Some 17 years ago Peuvthida Pok (Thida, for short) coordinated a DNA Vision Conference in Phnom Penh, Cambodia. Today, Thida is still carrying the message.
Thida directs the Wholistic Development Organization (WDO) an entity birthed some years after the original vision conference. He spoke with us recently by Skype.
I believe you met Bob Moffit about 17 years ago at a Vision Conference. What has happened since then?
Yes, Bob and Darrow came to Cambodia in 1999 and we have used their materials ever since. We have trained over 2,000 pastors in Cambodia, and now hundreds of churches are demonstrating Jesus’ love to their communities.
What can you tell us about your group, Wholistic Development Organization?
After the vision conference, the participants from various NGOs formed a committee to promote wholistic ministry. I was a member of that committee. It ended in 2005, when some of the missionaries (with Food for the Hungry and other organizations) and other foreigners left Cambodia.
At that time, we decided to merge these committees into my organization, Wholistic Development Organization.
How would you describe the Church in Cambodia and the challenges it faces?
In the years before 1999, the Church was focusing only on spiritual things and was not growing. After 1999 we started wholistic ministry practices. The Church started new social ministries, schools, ministry to the poor. Now the Church is growing.
However, we also have some challenges in the rural areas because many church members have migrated to cities, and even different countries (especially Thailand, Malaysia, and South Korea) to find jobs. The churches in some rural areas have been largely reduced to children and older people.
What training opportunities have you offered since 1999?
Today we are working in five provinces. In each province, one staff member offers one training every month to the church leaders and pastors. In this way we are training 30 pastors in each province every year. We train all the interested pastors in each province. Besides the teaching, our staff members go to the churches to coach and help the leaders follow up what they learned in the congregation, how to start a seed project, for example.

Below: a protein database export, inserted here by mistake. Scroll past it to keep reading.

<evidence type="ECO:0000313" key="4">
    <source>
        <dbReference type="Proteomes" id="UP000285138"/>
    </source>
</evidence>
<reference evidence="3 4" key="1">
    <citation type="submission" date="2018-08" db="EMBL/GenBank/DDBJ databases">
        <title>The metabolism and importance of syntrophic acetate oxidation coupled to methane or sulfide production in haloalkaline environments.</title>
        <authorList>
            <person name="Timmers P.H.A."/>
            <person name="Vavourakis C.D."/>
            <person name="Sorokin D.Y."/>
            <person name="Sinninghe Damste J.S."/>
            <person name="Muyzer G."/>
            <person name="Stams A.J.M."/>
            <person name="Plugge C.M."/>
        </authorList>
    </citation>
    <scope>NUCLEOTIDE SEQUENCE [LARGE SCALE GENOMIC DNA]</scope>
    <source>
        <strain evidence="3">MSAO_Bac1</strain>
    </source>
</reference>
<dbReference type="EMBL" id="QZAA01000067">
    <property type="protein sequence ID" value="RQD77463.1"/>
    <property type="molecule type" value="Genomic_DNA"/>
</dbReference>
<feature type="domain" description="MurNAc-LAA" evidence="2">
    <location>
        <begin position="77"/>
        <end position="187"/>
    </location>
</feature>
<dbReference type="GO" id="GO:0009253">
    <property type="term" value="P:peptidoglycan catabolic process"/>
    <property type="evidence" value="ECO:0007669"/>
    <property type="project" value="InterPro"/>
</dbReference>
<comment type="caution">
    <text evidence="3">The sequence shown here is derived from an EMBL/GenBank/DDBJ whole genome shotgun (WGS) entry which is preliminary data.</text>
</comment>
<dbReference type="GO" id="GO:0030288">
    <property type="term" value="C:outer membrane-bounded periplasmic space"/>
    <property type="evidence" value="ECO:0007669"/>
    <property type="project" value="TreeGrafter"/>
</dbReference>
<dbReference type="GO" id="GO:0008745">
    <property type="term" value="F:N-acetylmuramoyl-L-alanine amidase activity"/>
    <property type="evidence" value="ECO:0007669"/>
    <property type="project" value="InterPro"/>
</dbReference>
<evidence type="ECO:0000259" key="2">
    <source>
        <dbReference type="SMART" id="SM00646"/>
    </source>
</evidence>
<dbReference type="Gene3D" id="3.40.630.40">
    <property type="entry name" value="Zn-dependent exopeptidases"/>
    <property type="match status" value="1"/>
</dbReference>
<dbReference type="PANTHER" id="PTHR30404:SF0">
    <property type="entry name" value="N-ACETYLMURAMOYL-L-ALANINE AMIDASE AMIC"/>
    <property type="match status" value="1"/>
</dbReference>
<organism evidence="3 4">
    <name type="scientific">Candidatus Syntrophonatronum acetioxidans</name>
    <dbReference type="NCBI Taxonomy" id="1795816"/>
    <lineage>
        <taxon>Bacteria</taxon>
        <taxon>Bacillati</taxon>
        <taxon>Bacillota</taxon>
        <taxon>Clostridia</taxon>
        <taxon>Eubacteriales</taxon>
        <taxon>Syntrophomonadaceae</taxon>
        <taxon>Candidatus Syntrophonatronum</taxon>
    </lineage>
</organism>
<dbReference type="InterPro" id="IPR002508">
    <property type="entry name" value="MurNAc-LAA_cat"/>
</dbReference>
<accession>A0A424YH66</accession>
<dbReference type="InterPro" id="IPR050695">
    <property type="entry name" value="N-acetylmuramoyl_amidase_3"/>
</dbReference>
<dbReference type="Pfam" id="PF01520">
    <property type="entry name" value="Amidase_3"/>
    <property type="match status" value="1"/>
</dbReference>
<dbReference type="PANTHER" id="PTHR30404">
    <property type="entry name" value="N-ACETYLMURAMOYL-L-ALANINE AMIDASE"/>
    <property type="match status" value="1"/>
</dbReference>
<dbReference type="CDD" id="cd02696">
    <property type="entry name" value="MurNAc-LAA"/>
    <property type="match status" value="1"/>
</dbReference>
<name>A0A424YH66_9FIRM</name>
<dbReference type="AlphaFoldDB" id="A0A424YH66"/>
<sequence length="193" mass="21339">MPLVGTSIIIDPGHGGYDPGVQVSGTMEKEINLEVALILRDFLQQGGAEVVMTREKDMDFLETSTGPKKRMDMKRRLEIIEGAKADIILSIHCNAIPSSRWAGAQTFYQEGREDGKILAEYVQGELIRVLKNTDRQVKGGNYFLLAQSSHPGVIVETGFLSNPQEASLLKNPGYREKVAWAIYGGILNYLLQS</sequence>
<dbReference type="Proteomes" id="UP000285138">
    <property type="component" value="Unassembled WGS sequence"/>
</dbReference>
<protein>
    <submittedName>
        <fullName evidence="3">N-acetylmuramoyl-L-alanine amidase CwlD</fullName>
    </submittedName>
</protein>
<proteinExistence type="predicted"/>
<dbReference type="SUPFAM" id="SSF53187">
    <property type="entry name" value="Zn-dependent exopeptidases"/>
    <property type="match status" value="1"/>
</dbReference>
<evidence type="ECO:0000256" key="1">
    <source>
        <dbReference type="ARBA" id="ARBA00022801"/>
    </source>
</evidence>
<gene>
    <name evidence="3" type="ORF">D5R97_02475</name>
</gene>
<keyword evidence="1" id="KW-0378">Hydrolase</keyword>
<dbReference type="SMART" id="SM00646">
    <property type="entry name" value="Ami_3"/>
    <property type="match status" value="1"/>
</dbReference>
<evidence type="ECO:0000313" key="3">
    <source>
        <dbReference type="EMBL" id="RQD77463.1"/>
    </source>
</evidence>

We also have pastors’ conferences that bring pastors together and give them opportunity to share what they have learned from wholistic ministry. About 30% of the pastors become trainers themselves.
Some pastors have started small businesses such as vegetable farms, or raising chickens. Some also teach agricultural techniques to the people in their areas.
What DNA teachings were most powerful for you?
The seed project. When the pastor does a seed project they can communicate well with the communities and local authorities, the relationship between Christian and non-Christian becomes close, persecution is reduced.
One seed project is road repairing in the communities. They have to invite the local authorities, non-Christians, to participate in repairing the road. Christians and non-Christians start building relationships. Non-Christians are less inclined to persecute because they understand the love of Christians toward them. Local authorities come to admire the Christians, relationships are good.
Can you share one story of transformation?
Rum Long is one of the villages in the Siem Reap province. In the dry season, this village faces the problem of not having enough water for humans and animals.
Pastor Tep Kunhan is planting a church in this village. He prayed for many years for a solution to this water shortage, but he didn’t know how to start a project. His relationship with the people of the community was not good because he had preached about love, but wasn’t showing it.
Pastor Kunhan was invited earlier this year to attend the Wholistic Ministry training held by WDO. After the training, he identified the lack of water in the dry season as one of the community’s problems. In addressing this problem, Pastor Kunhun decided he would run a project of digging a well for the church and community.
He and his family began to dig the well. The community people were also invited to participate in this project, as the well is not only for the needs of pastor Kunhan but is for the needs of many other people in the village.
Others joined, and relationships and friendships were built. The experience of digging the well together not only brought water but also opened people’s hearts to the gospel.
Pastor Kunhan is now very happy, as there are many people who have opened their heart to the gospel. “All these good things are the results of the Seed Project and God had done great things in our church by adding more people to our church,” he says.